The official day has come and gone — my debut mystery novel The Murderous Haircut of the Mayor of Bel Air was released into the wild to find homes on people’s shelves, phones, tablets or to be scrolled by on Twitter. I have no experience with this kind of thing, so I’m not certain how to measure success at all, but I did notice a few things that I thought I’d share, particularly around Apple Books.
I’m doing that because, mostly, there isn’t a lot out there concerning marketing on Apple Books. Rightly so, the self-pub world is generally owned by Amazon/Kindle. Since I am a righteous idiot who is NOT publishing through Kindle, I’ve had to focus on every other channel, and Apple Books seemed to be the natural #2. Especially since, in America, it literally is #2.
So first, some facts: I published 98% through IngramSpark, but handled Apple Books separately. This might seem like an overcomplicating, since Ingram will publish to Apple, but I thought this gave me more flexibility. I’m using Ingram to handle the wide reach to the rest of the planet, but using iTunesConnect and iTunes Producer were free options and didn’t add considerable amounts of time, so I went with it.
Lesson 1: Reader Reviews on Apple Books Is Tricky. I had a plan to get some early reviews from friends and ARC’s together, so that come launch day, the major pages wouldn’t be blank. This proved relatively easy on Goodreads and B&N.com, but Apple Books… it’s gatekeepy.
Firstly, Apple Books requires that the reviewer actually purchase the book. Not a huge deal, but different from the two other sites mentioned. I navigated this through a mix of sending promo codes out, or having generous friends who were willing to buy the book (thank you again). However, even after the readers posted their reviews, there’s a serious delay in seeing on-screen results. I actually ended up contacting Apple about this, and they confirmed that, yes, there’s a quality assurance process around reader-submitted reviews that can result in a 24-hour delay for reviews to post. Kind of wild.
What’s really annoying about this is that if YOU went on Apple Books right now, you could try to post a review for a book you didn’t buy and the app wouldn’t give you a blatant “No.” It kinda just looks like the review is accepted, or disappears… just like if you had really bought the book and it actually WAS accepted. See? Wild.
Lesson 2: Details In Your Description Count. Every creative person I know struggles with writing their product descriptions. You wanna sell without giving too much away and while not giving too little away. It’s a fine art that requires refining.
But one thing I would definitely recommend is that you put in popular titles. For instance, mine starts off “one part “The Long Goodbye,” dabs of “Blanche on the Lam” and “Sweetness at the Bottom of the Pie,” with just a little X-Men mixed in, too.” Not only is this a legit comparison, but it (apparently) has the added benefit of linking my book to those titles in Apple Book search engines.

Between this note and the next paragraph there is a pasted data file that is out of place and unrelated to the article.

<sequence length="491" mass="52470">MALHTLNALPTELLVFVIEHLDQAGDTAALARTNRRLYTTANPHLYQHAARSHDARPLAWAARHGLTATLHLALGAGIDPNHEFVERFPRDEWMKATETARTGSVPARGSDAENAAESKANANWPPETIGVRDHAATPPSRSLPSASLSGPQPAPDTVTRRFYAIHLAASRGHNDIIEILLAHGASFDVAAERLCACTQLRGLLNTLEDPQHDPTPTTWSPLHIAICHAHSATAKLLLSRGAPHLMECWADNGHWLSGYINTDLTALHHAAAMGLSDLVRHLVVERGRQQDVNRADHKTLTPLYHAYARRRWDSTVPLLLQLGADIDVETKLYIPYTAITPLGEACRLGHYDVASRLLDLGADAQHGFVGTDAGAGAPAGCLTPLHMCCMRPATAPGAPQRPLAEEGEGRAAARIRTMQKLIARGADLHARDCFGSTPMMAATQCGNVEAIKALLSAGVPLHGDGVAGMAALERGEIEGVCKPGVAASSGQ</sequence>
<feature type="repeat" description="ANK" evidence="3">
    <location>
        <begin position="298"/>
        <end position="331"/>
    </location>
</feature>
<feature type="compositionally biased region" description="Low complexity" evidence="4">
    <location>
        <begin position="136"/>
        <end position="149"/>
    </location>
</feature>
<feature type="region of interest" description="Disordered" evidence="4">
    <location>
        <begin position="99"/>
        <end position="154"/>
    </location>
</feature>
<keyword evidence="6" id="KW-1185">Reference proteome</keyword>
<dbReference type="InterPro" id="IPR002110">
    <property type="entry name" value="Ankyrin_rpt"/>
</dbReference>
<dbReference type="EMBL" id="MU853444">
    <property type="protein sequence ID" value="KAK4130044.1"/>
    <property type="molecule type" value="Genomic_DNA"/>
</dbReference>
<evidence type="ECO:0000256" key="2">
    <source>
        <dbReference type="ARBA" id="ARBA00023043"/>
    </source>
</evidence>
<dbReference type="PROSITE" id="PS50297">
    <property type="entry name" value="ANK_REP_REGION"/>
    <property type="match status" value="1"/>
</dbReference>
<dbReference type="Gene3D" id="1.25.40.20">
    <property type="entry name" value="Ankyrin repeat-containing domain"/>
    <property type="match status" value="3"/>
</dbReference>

Search up “Blanche on the Lam” and see what comes up:
Same with “Sweetness… Pie” and “The Long Goodbye” (though truth be told, there are about 2 million books titled or related to that title, so you get a lot of noise in the search… but mine’s in there!
My point is that I’m going to try to get even more pinpointed with these choices in future books. In the meantime, I’m honored to share the screen with Barbara Neely’s work, even if I’m just a leech clinging to the side.
Lesson 3: What ‘Sold Out’ Could Mean. This might be more seasonal than evergreen, but I think it’s worth explaining. The ever-resurgent pandemic has created delays in Ingram’s production. I still haven’t received a set of books I ordered in mid-August. In the lead up to my book’s release, I know a lot of people who pre-ordered it through B&N, as well as their local bookstores (thank you again). Some even did it through Target.com. I got a kick out of seeing the title appear on these major stores’ sites.
So I was shocked when, about halfway through the day, both B&N and Target.com listed my book as “temporarily out of stock.” Observe:
What happened? It’s still early to tell, but I think it was a mix of things.
1. It’s not like those stores were going to order 200 copies of my book to just have lying around.
2. I think I did OK on marketing/guilting people into buying it, so they were eager to do I beyond the capacity at which these stores were prepared.
3. See the earlier mention of a resource strain in Ingram’s production processes. It’s my theory that people who pre-ordered the book a few weeks ago were set to receive theirs on time, while those who ordered closer to the 9/1 release date were too late for that first batch. They’ll get theirs eventually (I hope!), but for now, I’m taking it as a win. We broke the big boys!
I’ll try to come up with more ideas to share later.